An Overview of Major Engineering Challenges for Developing Transportation Infrastructure in Northern Canada
The transportation corridor proposed to support the development of northern Canada travels extensively through areas of permafrost. The main concern for sustainably developing infrastructure in permafrost terrain arises from melting the ground ice contained in the frozen soils, which can yield to ground subsidence and other geohazards. Permafrost degradation may be triggered by natural processes or anthropogenic activities; it is compounded with climate change, and its impacts on infrastructure are widespread in the Arctic. Advancing our understanding
of permafrost dynamics is critical to minimize impacts from geohazards on infrastructure and detrimental consequences on the surrounding natural environment. Permafrost dynamics involve the interactions between factors from the climate,
ground surface and subsurface, and in some instances with anthropogenic activities (e.g., infrastructure). Assemblage of these components forms a permafrost geosystem where interactions and feedback are key to the state of permafrost; this aligns with Aristotle’s concept that “the whole is greater than the sum of its parts.” To comprehend permafrost dynamics and interactions with infrastructure, we must characterize the system components and monitor changes. Using comprehensive and interdisciplinary approaches is important because critical linkages may fall at the intersection
Infrastructure construction in the North is challenging in many ways. Construction and material sites are remote, harsh weather conditions are frequent and construction methods and infrastructure maintenance in permafrost-affected soils can be difficult and costly. The most common approach is to build and maintain. This strategy involves allowing permafrost degradation to occur and preserving serviceability by intensive maintenance. It generally results in a reduced level of service, comfort, safety and shorter life cycles. Stabilization techniques are required when loss or low level of service are not acceptable. In the context of climate change and widespread permafrost degradation, mitigation techniques are also becoming important for infrastructure that was previously developed according to the build-and-maintain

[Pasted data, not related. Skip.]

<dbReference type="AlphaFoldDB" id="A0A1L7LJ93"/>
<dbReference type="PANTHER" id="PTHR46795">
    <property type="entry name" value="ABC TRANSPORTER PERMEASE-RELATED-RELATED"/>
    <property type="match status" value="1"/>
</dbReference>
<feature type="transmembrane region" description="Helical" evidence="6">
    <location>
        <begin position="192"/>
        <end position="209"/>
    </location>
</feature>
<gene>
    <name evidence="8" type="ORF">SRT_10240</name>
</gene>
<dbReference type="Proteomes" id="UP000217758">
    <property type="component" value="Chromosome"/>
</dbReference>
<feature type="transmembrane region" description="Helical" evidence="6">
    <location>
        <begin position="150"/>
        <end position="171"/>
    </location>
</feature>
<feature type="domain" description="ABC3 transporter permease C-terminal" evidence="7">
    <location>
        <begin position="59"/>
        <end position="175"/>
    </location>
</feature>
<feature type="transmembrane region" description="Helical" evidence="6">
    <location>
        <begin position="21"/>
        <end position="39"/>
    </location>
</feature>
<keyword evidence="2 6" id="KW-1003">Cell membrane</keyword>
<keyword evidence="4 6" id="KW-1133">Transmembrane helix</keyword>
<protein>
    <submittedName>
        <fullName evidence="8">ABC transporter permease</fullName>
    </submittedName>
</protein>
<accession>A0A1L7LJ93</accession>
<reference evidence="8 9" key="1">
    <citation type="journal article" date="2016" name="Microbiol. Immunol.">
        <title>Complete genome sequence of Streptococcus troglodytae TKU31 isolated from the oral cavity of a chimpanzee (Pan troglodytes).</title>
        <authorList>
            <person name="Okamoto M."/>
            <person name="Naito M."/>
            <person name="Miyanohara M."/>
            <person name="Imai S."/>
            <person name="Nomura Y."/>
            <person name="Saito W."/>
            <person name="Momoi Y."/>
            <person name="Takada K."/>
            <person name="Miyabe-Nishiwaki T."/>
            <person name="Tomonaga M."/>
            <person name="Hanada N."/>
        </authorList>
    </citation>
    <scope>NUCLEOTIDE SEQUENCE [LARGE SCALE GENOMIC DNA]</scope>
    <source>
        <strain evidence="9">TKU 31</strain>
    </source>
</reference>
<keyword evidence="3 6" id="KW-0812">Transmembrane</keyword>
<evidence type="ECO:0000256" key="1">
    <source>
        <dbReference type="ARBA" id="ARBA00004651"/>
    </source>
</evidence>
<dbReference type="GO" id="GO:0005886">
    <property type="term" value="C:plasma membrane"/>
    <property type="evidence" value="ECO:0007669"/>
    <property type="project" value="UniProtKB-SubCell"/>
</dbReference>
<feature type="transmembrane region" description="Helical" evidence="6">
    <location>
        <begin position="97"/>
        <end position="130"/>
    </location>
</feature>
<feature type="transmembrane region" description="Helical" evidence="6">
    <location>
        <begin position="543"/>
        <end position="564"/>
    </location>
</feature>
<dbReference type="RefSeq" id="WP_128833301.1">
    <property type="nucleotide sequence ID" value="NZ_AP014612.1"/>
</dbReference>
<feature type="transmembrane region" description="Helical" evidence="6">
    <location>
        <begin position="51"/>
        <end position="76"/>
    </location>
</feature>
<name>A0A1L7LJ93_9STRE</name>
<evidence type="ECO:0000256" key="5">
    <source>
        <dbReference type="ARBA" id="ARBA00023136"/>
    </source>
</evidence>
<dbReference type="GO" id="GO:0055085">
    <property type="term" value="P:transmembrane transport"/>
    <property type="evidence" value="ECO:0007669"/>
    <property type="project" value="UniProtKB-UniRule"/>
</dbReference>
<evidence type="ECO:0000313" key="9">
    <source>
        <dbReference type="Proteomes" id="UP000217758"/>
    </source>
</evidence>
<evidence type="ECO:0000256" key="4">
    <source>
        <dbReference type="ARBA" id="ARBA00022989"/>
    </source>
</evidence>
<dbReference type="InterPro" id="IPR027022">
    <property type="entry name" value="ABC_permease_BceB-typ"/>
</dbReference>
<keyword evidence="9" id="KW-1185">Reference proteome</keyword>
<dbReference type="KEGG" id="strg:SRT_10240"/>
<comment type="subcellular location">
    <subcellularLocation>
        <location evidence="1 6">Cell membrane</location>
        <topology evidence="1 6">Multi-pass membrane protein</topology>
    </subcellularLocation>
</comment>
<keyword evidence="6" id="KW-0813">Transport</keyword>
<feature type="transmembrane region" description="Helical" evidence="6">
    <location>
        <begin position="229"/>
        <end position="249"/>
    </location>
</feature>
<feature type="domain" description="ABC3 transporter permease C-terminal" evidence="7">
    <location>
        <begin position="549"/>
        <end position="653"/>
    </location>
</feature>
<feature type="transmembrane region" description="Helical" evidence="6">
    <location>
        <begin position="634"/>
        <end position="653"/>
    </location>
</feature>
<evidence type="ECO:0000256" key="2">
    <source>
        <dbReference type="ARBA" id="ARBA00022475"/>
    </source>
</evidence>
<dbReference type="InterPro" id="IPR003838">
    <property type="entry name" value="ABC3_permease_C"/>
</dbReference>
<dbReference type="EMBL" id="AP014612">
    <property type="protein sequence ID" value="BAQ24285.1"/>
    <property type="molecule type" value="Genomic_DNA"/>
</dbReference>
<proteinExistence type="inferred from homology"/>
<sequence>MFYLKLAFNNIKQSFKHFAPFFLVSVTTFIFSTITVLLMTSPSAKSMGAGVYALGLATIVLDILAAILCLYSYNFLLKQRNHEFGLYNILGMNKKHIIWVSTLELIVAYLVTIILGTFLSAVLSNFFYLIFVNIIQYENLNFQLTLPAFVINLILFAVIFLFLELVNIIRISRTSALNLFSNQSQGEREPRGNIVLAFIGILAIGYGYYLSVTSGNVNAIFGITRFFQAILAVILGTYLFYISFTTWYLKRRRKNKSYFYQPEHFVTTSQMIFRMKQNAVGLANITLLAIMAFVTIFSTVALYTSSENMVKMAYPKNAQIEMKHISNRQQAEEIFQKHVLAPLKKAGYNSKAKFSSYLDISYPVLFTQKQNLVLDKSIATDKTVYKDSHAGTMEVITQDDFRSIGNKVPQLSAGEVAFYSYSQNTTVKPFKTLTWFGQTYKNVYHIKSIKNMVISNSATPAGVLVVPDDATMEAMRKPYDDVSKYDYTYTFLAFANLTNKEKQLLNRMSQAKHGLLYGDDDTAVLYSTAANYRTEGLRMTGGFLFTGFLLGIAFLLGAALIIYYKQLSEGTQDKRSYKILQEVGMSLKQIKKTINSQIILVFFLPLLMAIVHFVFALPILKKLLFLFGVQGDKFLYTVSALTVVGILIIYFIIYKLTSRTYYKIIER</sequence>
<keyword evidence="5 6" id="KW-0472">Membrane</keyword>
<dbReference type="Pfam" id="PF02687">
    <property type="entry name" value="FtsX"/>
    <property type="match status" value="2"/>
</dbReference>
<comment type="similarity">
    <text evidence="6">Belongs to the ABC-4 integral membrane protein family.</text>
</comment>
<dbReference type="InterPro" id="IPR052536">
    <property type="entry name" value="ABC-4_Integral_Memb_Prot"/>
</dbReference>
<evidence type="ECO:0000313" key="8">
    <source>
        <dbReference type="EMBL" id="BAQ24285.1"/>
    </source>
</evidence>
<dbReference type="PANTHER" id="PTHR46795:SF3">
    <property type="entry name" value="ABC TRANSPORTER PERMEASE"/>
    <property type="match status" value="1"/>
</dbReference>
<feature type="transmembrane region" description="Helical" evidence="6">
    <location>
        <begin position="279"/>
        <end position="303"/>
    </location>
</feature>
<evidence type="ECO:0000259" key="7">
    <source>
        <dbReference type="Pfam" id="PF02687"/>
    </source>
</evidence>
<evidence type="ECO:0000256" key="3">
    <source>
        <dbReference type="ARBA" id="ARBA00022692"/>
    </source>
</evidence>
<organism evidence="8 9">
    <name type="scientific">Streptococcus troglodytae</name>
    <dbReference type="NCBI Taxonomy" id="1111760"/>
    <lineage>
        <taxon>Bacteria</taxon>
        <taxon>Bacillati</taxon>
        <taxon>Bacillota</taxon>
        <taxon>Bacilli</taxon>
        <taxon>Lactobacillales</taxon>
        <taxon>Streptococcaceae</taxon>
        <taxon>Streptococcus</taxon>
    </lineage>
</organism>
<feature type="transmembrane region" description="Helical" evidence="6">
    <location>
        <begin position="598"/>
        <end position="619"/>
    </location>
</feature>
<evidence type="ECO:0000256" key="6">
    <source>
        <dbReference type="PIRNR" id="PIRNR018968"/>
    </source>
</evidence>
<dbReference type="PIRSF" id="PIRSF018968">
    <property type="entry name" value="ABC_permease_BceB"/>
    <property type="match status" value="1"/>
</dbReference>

strategy. The different mitigation methods used to limit permafrost degradation along infrastructure can be classified into four main categories:
Limitation of ground heat intake in summer;
Enhancement of heat extraction from the ground in winter;
Reinforcement of the infrastructure embankment and ground stability improvement; and
There is no generic solution to control permafrost degradation along infrastructure, and rather, the selection of mitigation methods is based on site-specific conditions and is part of the infrastructure management strategy. Maintaining adequate structural
and functional conditions of infrastructure, which implies proper investments, is
at the heart of solutions for sustainable northern development. All governments, designers, contractors and operators must recognize the need for proper infrastructure management and embrace the role it plays in ensuring the predictability and safety of our public infrastructure.
Our understanding of permafrost science and engineering has largely progressed
in the last decades, yet important knowledge gaps remain and these need to
be addressed for sustainably developing infrastructure in northern Canada. The following were identified as important remaining challenges: intensify efforts to develop knowledge, expertise and reference documents using an interdisciplinary
and collaborative approach; foster communication between stakeholders, scientists, engineers and planners and involve First Nations; develop new, affordable and effective technology for permafrost characterizations and monitoring; improve infrastructure design and develop new adaptation technologies; and develop management tools for infrastructure and risk management adapted to northern conditions.
The following is the copyright statement of SPPP.
Copyright © <Author name> <year>. This is an open-access paper distributed under the terms of the Creative Commons license CC BY-NC 4.0, which allows non-commercial sharing and redistribution so long as the original author and publisher are credited.
Publication Copyright and Licensing
The following guidelines and information, provided in six sections, are intended for authors (the “Author”) who are invited to write a paper (the “Work”) for The School of Public Policy Publications (the “Publisher”). The rights and responsibilities conveyed in the SPP Author Agreement will only apply once your paper is accepted for publication. At that point in the publication process, you will be asked to download the form and return a signed copy via e-mail to firstname.lastname@example.org. Please review the below information to ensure agreement with SPPP policies.
Section 1: Author’s Grant of Rights
In consideration of the Publisher’s agreeing to publish the Work in The School of Public Policy Publications, the Author hereby grants to the Publisher the following:
1.1 The irrevocable, royalty-free right to publish, reproduce, publicly display, publicly perform and distribute the Work in perpetuity throughout the world in all means of expression by any method or media now known or hereafter developed, including electronic format;